Inland Waterways – Tapping the potential..

The laying of foundation stone for development of another inland waterway earlier this month brought little focus on the inland waterways transportation system. With nearly 14,500 km of waterways, roughly 5 times the length from North to South, these waterways can change the landscape of goods transportation within the country. In fact, the ease of transportation and huge benefits arising out of it leaves one wondering why they have not been developed so far??Inland waterway is very simple in concept and is nothing but transportation of goods through rivers, subject to certain technical requirements. It is not a new concept and its feasibility was established more than 150 years ago, yet its potential is grossly underutilized in the country. As per Wikipedia, the total cargo moved by the inland waterway is just 0.1% of the total inland traffic in India compared to 21% in US.

The most important benefit of waterways is its cost effectiveness and ease of use. Low cost of transportation is very important for high volume, low value products such as fly ash, coal, cement etc. It is also easier for movement of bulky and over dimensional cargo (ODC) such as Cars, project items such as machinery etc. (Successful movement of cars from its plant in North India to Kolkata about two years back gave much fillip to waterways development). Other than the operating cost, the investment required for development of waterway is also significantly lower than road or rail network. More importantly, it doesn’t require land acquisition and associated displacement, the biggest cause of delays and cost escalation of projects in the country. That is not all. The most outstanding benefit is significant reduction in vehicular pollution, an issue being debated intensely but little concrete measures to mitigate it in place, yet. On the flip side, the travel time through waterways is higher than through roads or railways.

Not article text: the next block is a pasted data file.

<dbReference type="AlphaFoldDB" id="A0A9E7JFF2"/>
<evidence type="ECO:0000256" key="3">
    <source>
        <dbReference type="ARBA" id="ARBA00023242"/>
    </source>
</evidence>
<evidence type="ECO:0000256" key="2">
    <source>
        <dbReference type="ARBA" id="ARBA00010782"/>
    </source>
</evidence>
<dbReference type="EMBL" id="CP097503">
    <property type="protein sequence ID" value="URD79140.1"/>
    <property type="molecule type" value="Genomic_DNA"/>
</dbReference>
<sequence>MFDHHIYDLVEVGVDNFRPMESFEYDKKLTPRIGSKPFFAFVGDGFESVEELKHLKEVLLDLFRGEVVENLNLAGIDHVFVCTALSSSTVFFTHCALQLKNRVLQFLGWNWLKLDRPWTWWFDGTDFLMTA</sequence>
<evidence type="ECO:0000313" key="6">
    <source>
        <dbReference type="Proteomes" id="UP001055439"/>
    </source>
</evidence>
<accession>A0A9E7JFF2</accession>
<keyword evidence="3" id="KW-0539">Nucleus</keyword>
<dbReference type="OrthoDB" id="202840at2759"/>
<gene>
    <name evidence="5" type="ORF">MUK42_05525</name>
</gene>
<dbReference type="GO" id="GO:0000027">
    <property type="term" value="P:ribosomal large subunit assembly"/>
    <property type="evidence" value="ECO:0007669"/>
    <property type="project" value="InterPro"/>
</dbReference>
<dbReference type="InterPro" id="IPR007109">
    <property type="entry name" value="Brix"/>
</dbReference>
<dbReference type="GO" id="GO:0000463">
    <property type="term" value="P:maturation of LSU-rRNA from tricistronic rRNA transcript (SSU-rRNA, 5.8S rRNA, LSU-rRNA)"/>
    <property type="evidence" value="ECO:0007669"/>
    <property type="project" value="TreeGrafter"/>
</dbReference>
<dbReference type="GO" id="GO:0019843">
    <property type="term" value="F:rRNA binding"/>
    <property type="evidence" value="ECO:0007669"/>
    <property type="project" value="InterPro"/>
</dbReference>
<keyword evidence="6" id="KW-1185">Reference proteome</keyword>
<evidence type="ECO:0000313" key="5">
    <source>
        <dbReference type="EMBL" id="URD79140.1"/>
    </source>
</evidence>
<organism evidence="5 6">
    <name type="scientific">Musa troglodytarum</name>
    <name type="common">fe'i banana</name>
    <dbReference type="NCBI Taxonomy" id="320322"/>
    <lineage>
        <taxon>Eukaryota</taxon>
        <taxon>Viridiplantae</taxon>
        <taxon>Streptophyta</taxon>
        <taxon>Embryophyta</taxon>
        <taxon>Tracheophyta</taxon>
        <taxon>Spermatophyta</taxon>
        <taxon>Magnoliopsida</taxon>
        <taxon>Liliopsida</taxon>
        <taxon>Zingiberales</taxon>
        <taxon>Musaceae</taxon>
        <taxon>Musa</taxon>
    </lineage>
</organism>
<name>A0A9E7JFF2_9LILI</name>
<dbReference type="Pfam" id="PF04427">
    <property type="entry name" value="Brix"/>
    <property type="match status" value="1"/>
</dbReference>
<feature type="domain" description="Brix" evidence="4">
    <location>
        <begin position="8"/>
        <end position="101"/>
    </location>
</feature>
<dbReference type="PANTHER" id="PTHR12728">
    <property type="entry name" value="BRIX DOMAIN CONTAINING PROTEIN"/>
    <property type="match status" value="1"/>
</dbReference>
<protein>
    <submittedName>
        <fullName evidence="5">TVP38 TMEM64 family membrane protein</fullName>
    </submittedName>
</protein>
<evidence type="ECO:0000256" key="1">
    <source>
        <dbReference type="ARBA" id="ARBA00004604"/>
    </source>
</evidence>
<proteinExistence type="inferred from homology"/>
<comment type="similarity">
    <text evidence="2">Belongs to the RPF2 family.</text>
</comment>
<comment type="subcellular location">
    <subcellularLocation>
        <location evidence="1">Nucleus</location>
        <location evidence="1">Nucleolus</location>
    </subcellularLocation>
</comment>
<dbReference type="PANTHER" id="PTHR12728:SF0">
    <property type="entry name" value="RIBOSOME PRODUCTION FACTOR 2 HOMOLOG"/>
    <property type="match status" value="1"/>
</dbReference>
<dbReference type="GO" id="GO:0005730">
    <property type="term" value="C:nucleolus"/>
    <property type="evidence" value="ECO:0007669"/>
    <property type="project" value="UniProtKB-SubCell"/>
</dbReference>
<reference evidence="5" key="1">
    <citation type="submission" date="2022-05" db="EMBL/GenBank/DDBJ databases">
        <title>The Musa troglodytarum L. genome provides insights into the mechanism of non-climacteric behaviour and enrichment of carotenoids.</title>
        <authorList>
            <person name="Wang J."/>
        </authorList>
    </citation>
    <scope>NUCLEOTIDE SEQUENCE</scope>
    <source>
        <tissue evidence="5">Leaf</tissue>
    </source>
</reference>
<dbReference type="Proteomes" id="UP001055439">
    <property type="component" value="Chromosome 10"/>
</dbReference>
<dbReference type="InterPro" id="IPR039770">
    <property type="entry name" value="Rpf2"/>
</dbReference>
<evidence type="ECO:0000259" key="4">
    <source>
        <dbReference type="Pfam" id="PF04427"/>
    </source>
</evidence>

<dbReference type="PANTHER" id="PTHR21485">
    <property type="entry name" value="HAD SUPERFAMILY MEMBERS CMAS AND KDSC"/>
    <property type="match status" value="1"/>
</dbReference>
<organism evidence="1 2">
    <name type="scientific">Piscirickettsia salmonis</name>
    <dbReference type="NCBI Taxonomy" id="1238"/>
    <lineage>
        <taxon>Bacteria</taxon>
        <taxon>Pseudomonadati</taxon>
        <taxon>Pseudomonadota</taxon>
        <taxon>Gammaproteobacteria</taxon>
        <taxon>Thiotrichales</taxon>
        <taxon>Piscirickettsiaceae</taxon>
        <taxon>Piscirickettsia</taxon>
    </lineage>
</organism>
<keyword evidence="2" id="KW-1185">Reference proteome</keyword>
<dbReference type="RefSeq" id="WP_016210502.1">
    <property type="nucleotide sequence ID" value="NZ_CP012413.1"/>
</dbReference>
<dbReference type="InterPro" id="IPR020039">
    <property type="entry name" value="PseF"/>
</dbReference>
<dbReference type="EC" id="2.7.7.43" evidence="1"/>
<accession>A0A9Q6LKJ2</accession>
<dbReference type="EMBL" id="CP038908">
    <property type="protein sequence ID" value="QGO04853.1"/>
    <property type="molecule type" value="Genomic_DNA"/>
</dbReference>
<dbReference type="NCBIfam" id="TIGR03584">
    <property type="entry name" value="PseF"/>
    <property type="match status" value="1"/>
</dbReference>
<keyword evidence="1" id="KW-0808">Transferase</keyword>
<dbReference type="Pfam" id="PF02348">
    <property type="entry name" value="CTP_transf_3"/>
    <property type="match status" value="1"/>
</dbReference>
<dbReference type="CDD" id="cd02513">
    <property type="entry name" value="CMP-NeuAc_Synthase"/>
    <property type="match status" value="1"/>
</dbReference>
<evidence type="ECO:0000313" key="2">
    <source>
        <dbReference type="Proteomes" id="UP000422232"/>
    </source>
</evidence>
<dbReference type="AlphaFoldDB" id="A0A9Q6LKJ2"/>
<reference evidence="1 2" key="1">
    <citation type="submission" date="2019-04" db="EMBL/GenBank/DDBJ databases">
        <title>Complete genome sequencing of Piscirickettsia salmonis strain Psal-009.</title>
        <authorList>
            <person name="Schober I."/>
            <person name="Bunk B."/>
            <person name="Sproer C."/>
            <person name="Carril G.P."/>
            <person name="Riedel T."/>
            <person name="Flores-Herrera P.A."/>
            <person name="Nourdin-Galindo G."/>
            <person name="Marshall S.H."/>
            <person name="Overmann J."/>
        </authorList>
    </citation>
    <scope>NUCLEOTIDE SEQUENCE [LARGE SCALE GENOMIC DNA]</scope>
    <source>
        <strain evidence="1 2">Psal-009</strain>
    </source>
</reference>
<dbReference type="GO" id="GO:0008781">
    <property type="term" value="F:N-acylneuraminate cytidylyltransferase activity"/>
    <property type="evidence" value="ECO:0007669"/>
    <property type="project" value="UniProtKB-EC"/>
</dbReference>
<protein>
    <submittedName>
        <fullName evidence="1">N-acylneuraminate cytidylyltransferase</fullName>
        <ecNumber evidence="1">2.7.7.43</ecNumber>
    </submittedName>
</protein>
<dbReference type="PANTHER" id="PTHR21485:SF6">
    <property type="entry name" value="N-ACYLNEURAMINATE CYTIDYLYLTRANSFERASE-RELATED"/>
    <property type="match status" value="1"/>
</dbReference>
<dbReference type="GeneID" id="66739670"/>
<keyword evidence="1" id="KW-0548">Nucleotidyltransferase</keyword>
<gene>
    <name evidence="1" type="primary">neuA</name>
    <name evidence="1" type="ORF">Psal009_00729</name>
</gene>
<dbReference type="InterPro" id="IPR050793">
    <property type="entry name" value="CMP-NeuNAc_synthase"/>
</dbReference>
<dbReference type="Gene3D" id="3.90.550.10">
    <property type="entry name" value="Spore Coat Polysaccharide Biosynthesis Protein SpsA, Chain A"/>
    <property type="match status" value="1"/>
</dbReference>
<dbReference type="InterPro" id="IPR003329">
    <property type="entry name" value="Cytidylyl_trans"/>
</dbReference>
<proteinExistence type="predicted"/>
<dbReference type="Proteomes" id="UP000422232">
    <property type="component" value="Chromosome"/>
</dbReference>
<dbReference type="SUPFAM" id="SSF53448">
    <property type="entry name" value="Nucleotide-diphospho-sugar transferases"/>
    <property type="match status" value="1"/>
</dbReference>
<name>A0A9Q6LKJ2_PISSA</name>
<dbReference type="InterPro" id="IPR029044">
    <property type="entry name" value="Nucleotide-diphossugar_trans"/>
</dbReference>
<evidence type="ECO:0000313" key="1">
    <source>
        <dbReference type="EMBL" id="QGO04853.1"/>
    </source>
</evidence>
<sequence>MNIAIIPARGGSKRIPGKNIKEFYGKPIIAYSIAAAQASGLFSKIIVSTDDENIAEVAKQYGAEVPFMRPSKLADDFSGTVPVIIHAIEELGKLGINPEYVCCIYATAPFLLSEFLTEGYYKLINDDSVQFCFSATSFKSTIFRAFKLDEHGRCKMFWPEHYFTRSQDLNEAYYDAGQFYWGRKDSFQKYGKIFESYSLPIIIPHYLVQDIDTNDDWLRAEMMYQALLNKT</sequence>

While country does have a few operating waterways, the passage of National Waterways Act in April’16 brought forward an action plan to harness its potential. The act notified a total of 111 waterways as National Waterway (five of them already operating), totaling nearly 20,000 km of length. The Act gave the central government power to develop and commercialize them which rested with the state government until then. Among the longest of these is the waterway on River Ganga (NW-1) from Allahabad to Kolkata totaling 1,620 km, on River Godavari (NW-4) covering the states of AP, Telangana and TN and on River Yamuna (NW-110) covering UP, Delhi and Haryana. These two waterways have a length of over 1,000 km. Of special mention is NW-6 in the North-East region which is only 121 km long but covers a hilly terrain, otherwise difficult to navigate through roads.

The most important parameter for navigation through water channels is least available depth (LAD) which should be a minimum of 3 meters for navigation of vessels with carrying capacity of 1,500 ton. (Ports work with draft going beyond 12 meters, loosely equivalent to LAD, which allows them to handle ships with capacity of up to 100,000 tons). It may be noted that NW-1 is constrained by low LAD of 1.2 meters limiting its potential. Government has taken up a project, aided by World Bank, to increase it to 3 meter which would provide boost to movement of export bound goods from North and Eastern region to the port city of Kolkata.

While the government efforts are laudable, the nation is still at least a decade away from realizing the proper potential of waterways. Innovative model for development as tried out in highways development may help reap its huge economic benefits.

(Image courtesy of Wikipedia)

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